UNDERSTANDING MATERIALS

The material that is used for injection molding (at least in the context of our discussion) is called thermoplastic. There is another type called thermoset, but that is another type entirely. Over 85% of all injected products are thermoplastic, so we are studying that type material.

Amorphous Vs. Crystalline

Most of the materials you are working with can be classified in one of two orders, amorphous or crystalline in nature. There are major processing differences between these two groups and the properties of one are just about opposite of the other.

First, we must understand the action of plastic molecules. Everything we know of is made up of billions of molecules. Molecules can be considered to look like miniature ping-pong balls. They are extremely small and can not be seen individually. They like to stay together and form a bond between themselves, giving a certain amount of strength to the item they are making. But, they do not like to be hot. So they try to move away from any heat that is applied to them. In fact, that is what you see when you look at boiling water. The steam is actually millions of molecules of water jumping out of the pot to escape the heat. Now, let's see how that applies to processing plastic materials.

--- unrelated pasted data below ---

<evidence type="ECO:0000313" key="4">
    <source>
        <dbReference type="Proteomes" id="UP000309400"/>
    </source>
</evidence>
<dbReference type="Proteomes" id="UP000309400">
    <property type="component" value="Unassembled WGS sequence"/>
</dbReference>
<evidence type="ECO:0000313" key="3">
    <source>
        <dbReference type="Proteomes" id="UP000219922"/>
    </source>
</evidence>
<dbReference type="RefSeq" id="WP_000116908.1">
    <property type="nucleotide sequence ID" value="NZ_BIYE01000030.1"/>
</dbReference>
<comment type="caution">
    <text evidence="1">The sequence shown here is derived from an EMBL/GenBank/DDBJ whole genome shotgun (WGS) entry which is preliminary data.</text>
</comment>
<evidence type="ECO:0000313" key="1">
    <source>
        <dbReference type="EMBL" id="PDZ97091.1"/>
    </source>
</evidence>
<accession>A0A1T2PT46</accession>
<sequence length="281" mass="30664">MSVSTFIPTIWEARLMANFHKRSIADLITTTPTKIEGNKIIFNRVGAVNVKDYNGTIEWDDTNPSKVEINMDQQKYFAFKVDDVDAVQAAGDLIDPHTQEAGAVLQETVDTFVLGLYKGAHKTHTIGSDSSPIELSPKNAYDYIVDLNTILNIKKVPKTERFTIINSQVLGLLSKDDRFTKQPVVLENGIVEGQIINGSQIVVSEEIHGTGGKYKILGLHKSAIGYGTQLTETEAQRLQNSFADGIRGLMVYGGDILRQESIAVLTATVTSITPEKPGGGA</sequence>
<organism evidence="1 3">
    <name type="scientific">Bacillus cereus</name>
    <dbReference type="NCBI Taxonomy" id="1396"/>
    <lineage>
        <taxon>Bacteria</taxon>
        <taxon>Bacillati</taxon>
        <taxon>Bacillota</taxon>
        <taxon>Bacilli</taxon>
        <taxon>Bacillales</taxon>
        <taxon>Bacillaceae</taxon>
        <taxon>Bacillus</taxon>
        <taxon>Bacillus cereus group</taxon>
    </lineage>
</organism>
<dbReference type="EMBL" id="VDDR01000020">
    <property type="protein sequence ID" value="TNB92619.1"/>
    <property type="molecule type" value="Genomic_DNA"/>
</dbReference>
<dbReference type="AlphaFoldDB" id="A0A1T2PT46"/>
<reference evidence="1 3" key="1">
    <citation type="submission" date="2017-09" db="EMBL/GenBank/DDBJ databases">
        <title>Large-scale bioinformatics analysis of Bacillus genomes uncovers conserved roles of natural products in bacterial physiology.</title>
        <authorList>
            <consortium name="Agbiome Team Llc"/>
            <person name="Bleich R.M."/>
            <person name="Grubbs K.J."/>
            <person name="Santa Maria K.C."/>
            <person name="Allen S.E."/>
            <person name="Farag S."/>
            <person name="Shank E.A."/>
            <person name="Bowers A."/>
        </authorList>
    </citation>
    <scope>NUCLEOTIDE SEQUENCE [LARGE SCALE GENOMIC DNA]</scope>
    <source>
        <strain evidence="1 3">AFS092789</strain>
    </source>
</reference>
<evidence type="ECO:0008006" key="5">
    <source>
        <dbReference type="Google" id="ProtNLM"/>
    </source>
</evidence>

Amorphous materials are those in which the molecular structure is random and becomes mobile over a wide temperature range. This simply means that the material begins to soften as soon as heat is applied. It gets softer and softer as more and more heat is applied until it becomes a liquid. It does not truly ``melt'' but we do use that term to describe the softening action.

Crystalline (or semi-crystalline) materials are those in which the molecular structure is very ordered and becomes mobile only after being heated above its melting point. This means that the material does not soften as heat is applied. More and more heat must be applied until the material reaches a specific temperature (called its melting point) at which point it all melts at once. That is the real definition of melting. It happens all at once, unlike the amorphous material action.

Each material has a specific temperature at which it should be processed, and this is based upon the molecular activity of that particular plastic. The manufacturer of the material supplies this information, and we have listed some of the more common material temperature requirements in the Melt Temperature section.

The recommended temperature should be closely followed when processing a specific material. If the temperature is too high, there is a risk of degrading it. If the temperature is too low, there will be a need to increase injection pressure to force it into the mold and stress will be increased. Once the proper temperature is found, it is usually practical to stay within 50 degrees (F) of it, as measured when the material leaves the machine nozzle. Of course, some materials are very heat sensitive (such as PVC) and this rule-of-thumb may not apply in all cases.